These types of emergency motions typically deal with issues concerning abuse of a child, dissipation or unreasonable spending of marital assets, domestic violence, child abuse or a plethora of other potential emergencies. If there is domestic violence involved in which you are in imminent fear of physical harm or have been abused or threatened with abuse please discuss with your RI divorce attorneys the benefits of filing a separate case called a Complaint Protection from Abuse! Please note that the Complaint Protection from Abuse is very different from an Emergency motion.
The timing of whether the divorce or Complaint Protection from Abuse case is filed first or whether they are filed simultaneously could be crucial to the outcome of your case.
If an emergency motion is granted and emergency orders enters then a hearing will be set approximately 20 days to determine if the order should stay in effect while the divorce case is proceeding. At that hearing your spouse has an opportunity to contest the motion and tell his or her side of the story. At that hearing, the Court will determine whether the emergency relief will stay in effect while the divorce case proceeds.
Nominal or Contested Track?
When a Rhode Island divorce is filed, the case is put onto one of two tracks, the contested track or the nominal track. The Plaintiff in their initial divorce filing designates the track they desire. The vast majority of divorces filed in Rhode Island are placed on the nominal divorce track. A designation on the “nominal track” does not necessarily mean that the divorce will be uncontested. It usually means that the party who filed believes that the case can be settled relatively quickly or wants the divorce to be settled relatively quickly.
Answer to RI Divorce Complaint
The defendant must file an answer to the divorce within 20 days of service and absolutely no later than the nominal court date or any motion date. If the Defendant does not answer the case he is subject to being defaulted. A default is when the defendant does not answer the case on a timely basis and the Plaintiff will usually get all of the relief that he or she requests.
Under RI divorce law, If the case is put on the nominal track then the clerk will automatically set a nominal divorce hearing upon the Plaintiff filing for divorce. This hearing will typically be scheduled approximately 65 days after the Plaintiff files. In the event that the divorce is not settled by the nominal divorce date then the case will automatically be changed to the contested track. If the matter is not settled by the nominal court date and both parties want to try to resolve the remaining issues in court and believe it is possible to resolve the remaining issues, then the parties can attempt to settle the case in the hallway or conference rooms in the courthouse. If they are able to settle they can put the case through as a nominal uncontested divorce on that date.
The need to file an answer
If the defendant has not filed an answer, the defendant must attend Court and at a minimum enter their appearance. It is very risky for the defendant to not appear in court at the nominal court date based on representations made by the other party. There have been a number of incidents in which a spouse has assured the other party that it is not necessary to appear in court and not necessary to file an answer. The defendant is later surprised to learn they were defaulted and the other spouse obtained 100 percent of the assets of the marriage. If the defendant was defaulted they could hire a Rhode Island divorce lawyer to seek to to vacate the default. Winning a motion to vacate a default can be difficult to win.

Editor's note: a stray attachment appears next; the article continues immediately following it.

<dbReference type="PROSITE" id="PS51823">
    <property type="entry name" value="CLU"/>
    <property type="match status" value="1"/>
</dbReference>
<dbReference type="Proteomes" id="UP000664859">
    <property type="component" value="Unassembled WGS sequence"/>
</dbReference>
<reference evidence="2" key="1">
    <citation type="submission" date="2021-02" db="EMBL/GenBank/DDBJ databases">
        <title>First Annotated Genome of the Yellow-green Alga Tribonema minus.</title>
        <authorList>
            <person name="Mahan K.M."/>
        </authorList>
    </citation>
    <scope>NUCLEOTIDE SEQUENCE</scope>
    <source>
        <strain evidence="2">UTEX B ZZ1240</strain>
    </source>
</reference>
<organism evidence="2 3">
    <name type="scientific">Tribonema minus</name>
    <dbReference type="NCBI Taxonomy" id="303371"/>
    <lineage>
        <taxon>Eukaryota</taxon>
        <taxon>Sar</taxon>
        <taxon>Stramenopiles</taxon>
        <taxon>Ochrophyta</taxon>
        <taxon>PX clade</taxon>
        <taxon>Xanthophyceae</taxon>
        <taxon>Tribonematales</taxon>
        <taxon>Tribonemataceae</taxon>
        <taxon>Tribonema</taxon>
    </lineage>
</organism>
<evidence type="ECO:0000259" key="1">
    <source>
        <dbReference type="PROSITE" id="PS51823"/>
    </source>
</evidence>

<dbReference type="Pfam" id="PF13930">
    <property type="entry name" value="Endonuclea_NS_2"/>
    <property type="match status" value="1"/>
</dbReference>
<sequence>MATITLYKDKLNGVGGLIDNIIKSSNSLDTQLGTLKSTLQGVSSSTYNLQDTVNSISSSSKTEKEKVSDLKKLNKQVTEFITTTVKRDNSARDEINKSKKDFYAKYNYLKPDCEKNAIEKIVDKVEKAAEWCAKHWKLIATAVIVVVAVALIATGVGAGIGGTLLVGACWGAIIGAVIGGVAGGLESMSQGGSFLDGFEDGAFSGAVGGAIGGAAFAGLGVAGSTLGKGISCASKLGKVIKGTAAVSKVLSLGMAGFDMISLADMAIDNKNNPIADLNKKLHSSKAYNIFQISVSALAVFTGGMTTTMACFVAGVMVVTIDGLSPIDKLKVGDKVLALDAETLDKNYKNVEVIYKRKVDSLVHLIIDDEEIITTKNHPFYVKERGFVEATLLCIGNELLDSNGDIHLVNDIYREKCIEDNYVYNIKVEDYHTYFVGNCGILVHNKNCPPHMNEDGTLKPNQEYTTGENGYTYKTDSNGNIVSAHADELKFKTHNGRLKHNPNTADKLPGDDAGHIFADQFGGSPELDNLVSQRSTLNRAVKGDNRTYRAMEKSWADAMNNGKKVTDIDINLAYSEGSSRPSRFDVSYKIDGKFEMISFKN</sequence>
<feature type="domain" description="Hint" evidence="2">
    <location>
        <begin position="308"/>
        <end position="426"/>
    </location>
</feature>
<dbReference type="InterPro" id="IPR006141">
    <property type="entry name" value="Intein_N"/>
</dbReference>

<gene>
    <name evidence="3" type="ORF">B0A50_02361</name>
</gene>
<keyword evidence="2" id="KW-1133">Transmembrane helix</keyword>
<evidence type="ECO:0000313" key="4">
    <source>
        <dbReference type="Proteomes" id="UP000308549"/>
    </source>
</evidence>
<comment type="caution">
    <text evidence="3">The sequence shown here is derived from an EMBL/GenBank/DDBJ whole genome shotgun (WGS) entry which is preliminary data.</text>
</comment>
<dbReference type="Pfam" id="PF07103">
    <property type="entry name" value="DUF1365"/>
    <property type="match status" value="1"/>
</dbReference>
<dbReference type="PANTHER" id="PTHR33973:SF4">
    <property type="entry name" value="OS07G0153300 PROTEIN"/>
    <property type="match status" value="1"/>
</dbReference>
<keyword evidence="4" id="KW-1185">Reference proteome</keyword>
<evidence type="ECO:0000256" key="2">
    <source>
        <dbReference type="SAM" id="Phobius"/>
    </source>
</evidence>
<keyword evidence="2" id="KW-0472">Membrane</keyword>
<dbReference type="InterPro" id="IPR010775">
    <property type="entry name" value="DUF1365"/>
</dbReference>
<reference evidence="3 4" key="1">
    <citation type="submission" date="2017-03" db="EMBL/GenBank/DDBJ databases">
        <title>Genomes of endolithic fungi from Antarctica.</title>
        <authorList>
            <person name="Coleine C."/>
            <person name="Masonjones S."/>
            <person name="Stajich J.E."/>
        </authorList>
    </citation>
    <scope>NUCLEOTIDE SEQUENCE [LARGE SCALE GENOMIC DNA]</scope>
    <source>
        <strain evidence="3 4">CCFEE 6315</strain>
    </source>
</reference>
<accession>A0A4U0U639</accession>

Divorce in RI
On the date of the nominal divorce hearing, at the call of the calendar, the case will be either ready nominal or the parties will ask the judge to hold the case so they can try to resolve the remaining issues. If the parties cannot resolve the remaining issues, they will inform the Court clerk or the judge that the case cannot be settled and the case track will be changed to the contested divorce track. If the case track is changed there will be no hearing that date and the court will inform the parties of the next pretrial conference date.
Settlement at nominal date
If the parties ask the clerk to hold the matter they will usually get a substantial amount of time, on that date, to negotiate the remaining issues in the hallway. Upon reaching a settlement of all the remaining family law issues the clerk should be informed that the case is now ready nominal. At that point, the clerk and judge will put the case back on the list of cases ready for a nominal hearing. The issues that need to be resolved may include:
- issues of property division,
- child support,
- child custody,
- child visitation,
- contempt issues,
- restraining order issues etc .
divorce cannot be resolved without a nominal divorce hearing
Pursuant to Rhode Island General Law and RI divorce laws, a divorce cannot be resolved without a nominal divorce hearing. At the nominal divorce hearing certain testimony must be elicited in order for the divorce to be granted. In some circumstances, it is necessary to have witnesses to briefly testify. If you don’t have the required witness your case could be delayed or even dismissed and you may waste your time attending court.
For a detailed explanation of whether or not you must have witnesses to testify on your behalf and the residency requirement for filing a Rhode island Divorce please go to my Ezine article “Rhode Island Divorce Law FAQS How Long Until It’s Over?”
Most Rhode Island divorce and family law attorneys have done these nominal hearing hundreds of times. It is a very bad idea for a person to represent himself or herself in a divorce! As the old adage goes a person who represents themselves has a fool for a lawyer. Since everything you have worked so hard for is on the line it is foolish to go through the Rhode Island divorce process without Rhode Island divorce lawyer or Providence family lawyer.